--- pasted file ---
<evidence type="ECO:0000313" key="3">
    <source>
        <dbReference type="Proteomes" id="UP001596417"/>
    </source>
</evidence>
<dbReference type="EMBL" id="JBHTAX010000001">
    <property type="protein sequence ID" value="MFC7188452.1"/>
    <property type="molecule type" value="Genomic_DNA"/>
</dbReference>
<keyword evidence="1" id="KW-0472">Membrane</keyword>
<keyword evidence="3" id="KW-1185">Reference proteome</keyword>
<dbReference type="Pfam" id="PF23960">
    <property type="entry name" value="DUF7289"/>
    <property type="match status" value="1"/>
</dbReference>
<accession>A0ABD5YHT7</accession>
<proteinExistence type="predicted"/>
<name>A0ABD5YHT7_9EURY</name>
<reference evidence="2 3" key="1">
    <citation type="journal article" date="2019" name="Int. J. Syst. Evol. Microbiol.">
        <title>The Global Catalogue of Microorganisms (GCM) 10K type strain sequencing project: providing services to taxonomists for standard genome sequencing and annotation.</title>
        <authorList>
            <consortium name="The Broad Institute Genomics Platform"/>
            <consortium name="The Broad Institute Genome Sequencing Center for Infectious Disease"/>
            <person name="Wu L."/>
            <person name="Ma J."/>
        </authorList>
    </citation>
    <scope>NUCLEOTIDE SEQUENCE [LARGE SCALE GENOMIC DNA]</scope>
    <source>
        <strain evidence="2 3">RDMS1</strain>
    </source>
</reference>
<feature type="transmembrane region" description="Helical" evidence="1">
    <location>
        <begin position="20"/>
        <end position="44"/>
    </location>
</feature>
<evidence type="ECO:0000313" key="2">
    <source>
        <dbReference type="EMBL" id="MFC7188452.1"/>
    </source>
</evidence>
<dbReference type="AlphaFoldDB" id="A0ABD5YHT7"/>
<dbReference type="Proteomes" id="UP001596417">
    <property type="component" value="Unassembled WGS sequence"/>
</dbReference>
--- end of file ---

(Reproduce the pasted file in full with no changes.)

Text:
<evidence type="ECO:0000313" key="3">
    <source>
        <dbReference type="Proteomes" id="UP001596417"/>
    </source>
</evidence>
<dbReference type="EMBL" id="JBHTAX010000001">
    <property type="protein sequence ID" value="MFC7188452.1"/>
    <property type="molecule type" value="Genomic_DNA"/>
</dbReference>
<keyword evidence="1" id="KW-0472">Membrane</keyword>
<keyword evidence="3" id="KW-1185">Reference proteome</keyword>
<dbReference type="Pfam" id="PF23960">
    <property type="entry name" value="DUF7289"/>
    <property type="match status" value="1"/>
</dbReference>
<accession>A0ABD5YHT7</accession>
<proteinExistence type="predicted"/>
<name>A0ABD5YHT7_9EURY</name>
<reference evidence="2 3" key="1">
    <citation type="journal article" date="2019" name="Int. J. Syst. Evol. Microbiol.">
        <title>The Global Catalogue of Microorganisms (GCM) 10K type strain sequencing project: providing services to taxonomists for standard genome sequencing and annotation.</title>
        <authorList>
            <consortium name="The Broad Institute Genomics Platform"/>
            <consortium name="The Broad Institute Genome Sequencing Center for Infectious Disease"/>
            <person name="Wu L."/>
            <person name="Ma J."/>
        </authorList>
    </citation>
    <scope>NUCLEOTIDE SEQUENCE [LARGE SCALE GENOMIC DNA]</scope>
    <source>
        <strain evidence="2 3">RDMS1</strain>
    </source>
</reference>
<feature type="transmembrane region" description="Helical" evidence="1">
    <location>
        <begin position="20"/>
        <end position="44"/>
    </location>
</feature>
<evidence type="ECO:0000313" key="2">
    <source>
        <dbReference type="EMBL" id="MFC7188452.1"/>
    </source>
</evidence>
<dbReference type="AlphaFoldDB" id="A0ABD5YHT7"/>
<dbReference type="Proteomes" id="UP001596417">
    <property type="component" value="Unassembled WGS sequence"/>
</dbReference>